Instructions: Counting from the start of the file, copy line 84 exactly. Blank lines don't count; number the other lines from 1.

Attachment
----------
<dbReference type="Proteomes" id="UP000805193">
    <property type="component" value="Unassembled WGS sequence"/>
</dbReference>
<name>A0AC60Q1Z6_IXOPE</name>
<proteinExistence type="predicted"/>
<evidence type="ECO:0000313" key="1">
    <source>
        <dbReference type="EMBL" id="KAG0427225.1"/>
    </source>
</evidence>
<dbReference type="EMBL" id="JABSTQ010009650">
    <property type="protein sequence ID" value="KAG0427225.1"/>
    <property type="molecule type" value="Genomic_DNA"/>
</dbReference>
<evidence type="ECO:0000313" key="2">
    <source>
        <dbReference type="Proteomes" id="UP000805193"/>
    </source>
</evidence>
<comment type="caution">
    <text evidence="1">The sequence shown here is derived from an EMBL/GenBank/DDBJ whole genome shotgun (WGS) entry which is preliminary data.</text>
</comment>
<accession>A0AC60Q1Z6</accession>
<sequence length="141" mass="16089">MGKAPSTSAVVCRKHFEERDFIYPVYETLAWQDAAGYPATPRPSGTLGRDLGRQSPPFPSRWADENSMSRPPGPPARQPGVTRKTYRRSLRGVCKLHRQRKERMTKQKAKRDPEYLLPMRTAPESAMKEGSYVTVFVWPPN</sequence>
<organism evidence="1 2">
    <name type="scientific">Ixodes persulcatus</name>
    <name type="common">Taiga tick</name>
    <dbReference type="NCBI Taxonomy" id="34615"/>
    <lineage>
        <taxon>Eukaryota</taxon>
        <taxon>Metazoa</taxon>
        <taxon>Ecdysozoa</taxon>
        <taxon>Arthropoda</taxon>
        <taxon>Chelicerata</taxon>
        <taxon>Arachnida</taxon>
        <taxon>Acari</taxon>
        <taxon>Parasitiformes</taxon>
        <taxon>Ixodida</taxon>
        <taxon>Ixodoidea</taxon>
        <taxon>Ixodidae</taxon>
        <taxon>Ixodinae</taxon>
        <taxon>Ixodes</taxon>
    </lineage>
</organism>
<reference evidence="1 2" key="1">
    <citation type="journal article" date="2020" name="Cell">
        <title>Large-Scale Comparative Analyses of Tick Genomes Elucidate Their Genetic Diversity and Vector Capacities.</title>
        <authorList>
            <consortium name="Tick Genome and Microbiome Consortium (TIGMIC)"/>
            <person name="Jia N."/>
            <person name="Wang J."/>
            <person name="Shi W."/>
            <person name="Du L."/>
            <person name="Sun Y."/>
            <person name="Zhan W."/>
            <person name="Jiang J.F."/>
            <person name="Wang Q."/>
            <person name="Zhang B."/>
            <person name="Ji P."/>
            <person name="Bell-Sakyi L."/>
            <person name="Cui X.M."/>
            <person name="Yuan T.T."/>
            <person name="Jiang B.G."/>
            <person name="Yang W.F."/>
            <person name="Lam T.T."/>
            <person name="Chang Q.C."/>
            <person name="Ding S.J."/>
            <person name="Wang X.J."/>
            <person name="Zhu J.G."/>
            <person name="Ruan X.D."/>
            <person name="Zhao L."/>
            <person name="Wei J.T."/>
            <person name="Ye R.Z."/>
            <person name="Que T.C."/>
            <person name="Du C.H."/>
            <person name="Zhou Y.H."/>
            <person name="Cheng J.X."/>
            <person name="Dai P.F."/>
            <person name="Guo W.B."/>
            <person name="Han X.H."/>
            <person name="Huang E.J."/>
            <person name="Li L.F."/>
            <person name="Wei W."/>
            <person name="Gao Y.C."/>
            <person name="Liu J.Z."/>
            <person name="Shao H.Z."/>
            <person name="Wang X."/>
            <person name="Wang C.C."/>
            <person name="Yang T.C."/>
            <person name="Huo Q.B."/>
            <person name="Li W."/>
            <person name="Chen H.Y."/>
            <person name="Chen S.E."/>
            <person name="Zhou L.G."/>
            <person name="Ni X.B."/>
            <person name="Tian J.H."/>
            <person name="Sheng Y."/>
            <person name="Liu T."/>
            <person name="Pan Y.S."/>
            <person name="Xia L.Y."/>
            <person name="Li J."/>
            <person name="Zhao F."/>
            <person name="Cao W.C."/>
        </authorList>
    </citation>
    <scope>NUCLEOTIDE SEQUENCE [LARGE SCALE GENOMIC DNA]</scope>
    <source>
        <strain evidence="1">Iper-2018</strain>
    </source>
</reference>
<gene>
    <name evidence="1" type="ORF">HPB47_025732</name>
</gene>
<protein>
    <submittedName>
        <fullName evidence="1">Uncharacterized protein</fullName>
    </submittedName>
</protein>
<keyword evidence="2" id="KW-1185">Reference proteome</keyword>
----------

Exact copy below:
            <person name="Gao Y.C."/>